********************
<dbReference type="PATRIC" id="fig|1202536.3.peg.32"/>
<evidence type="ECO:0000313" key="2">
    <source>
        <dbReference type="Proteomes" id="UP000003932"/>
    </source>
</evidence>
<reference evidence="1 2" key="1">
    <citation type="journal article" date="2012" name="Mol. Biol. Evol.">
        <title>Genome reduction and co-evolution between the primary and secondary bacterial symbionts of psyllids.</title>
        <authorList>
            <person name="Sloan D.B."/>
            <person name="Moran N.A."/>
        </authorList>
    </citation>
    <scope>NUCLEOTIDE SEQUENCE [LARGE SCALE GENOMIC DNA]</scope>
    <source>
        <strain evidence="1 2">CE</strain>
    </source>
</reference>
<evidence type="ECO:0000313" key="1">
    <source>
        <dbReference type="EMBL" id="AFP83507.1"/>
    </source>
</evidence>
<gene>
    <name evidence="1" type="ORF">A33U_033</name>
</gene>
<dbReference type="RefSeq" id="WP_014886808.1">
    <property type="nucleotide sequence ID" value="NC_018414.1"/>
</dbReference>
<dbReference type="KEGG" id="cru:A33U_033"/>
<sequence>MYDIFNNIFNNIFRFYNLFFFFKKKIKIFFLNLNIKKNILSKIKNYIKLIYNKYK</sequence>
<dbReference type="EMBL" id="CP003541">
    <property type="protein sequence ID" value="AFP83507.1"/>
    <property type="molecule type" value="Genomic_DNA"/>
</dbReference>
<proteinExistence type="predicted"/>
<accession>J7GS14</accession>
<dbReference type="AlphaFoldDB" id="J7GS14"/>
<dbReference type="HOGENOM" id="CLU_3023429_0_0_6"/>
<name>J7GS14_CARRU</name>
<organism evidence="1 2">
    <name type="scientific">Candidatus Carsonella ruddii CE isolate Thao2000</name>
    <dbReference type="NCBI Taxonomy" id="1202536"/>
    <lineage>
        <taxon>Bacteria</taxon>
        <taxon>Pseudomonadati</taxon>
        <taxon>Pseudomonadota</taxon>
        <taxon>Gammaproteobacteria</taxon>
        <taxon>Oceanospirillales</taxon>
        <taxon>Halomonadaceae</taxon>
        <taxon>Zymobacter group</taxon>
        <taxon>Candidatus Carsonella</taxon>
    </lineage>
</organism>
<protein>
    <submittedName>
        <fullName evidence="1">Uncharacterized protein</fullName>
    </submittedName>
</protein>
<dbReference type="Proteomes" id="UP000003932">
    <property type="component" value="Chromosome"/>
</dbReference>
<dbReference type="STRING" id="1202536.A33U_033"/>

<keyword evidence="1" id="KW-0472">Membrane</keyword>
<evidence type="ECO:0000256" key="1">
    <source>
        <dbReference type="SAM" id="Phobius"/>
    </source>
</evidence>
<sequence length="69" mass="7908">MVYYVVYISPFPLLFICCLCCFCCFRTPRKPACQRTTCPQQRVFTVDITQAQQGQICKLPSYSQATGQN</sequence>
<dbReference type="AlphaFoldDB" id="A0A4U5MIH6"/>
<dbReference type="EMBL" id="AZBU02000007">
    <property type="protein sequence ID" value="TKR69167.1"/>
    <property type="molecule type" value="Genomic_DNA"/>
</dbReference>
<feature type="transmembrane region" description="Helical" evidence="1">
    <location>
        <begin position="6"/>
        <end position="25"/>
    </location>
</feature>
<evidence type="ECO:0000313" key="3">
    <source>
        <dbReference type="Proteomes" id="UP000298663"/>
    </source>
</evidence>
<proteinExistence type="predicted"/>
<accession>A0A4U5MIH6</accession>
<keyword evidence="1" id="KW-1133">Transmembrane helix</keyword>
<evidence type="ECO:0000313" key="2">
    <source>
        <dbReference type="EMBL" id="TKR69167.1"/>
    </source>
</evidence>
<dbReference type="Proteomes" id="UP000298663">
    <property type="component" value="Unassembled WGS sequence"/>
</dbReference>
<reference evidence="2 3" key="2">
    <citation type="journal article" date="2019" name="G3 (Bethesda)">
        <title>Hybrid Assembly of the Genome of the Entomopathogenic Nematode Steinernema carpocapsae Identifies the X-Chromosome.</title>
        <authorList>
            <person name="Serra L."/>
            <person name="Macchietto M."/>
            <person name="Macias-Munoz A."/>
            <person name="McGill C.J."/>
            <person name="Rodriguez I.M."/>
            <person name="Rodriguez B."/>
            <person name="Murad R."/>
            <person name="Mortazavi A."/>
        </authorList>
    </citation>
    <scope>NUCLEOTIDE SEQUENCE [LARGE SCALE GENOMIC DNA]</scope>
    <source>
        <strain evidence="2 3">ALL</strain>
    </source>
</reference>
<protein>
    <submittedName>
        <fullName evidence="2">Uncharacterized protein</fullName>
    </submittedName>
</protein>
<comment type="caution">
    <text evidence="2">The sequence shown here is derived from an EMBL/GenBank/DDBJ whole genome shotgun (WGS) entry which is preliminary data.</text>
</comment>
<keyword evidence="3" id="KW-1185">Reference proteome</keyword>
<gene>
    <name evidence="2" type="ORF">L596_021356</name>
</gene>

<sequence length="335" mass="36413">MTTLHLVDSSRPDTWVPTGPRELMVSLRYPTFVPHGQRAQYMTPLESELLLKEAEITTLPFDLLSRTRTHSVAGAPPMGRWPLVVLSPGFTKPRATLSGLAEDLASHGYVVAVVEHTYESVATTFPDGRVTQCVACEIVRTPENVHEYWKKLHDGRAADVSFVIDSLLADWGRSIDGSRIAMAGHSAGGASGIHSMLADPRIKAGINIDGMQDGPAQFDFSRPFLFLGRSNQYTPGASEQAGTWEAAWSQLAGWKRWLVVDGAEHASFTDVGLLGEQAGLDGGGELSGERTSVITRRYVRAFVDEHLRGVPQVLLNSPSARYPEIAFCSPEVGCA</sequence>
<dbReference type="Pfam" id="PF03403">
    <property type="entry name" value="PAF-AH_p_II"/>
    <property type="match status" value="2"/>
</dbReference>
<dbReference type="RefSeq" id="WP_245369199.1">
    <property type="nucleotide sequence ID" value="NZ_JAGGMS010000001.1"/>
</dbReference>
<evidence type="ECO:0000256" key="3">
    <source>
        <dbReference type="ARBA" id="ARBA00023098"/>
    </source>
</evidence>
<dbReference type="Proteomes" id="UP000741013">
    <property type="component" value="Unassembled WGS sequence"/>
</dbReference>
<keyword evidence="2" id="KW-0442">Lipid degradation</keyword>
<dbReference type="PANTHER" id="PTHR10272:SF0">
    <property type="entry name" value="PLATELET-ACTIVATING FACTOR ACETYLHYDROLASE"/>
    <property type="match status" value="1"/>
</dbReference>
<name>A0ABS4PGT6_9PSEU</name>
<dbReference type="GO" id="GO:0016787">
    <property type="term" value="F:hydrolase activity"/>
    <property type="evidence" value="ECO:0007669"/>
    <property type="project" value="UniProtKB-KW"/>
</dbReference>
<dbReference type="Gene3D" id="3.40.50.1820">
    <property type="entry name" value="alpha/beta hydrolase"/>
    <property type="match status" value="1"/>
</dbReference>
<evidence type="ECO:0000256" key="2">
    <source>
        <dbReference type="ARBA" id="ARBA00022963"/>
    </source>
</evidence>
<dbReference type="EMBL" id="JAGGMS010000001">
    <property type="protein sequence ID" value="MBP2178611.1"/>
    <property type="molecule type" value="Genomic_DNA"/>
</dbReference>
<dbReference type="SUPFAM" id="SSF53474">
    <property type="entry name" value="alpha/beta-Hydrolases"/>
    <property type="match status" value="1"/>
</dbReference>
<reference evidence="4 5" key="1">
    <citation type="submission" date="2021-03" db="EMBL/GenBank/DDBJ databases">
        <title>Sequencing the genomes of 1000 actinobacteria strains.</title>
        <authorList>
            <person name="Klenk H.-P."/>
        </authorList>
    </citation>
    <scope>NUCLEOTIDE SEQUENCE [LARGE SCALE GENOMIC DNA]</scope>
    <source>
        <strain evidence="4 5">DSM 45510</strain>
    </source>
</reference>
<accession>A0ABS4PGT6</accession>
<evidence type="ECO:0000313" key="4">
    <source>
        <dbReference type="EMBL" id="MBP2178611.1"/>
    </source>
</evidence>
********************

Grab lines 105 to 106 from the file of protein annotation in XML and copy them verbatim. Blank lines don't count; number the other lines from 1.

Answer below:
            <person name="Macias-Munoz A."/>
            <person name="McGill C.J."/>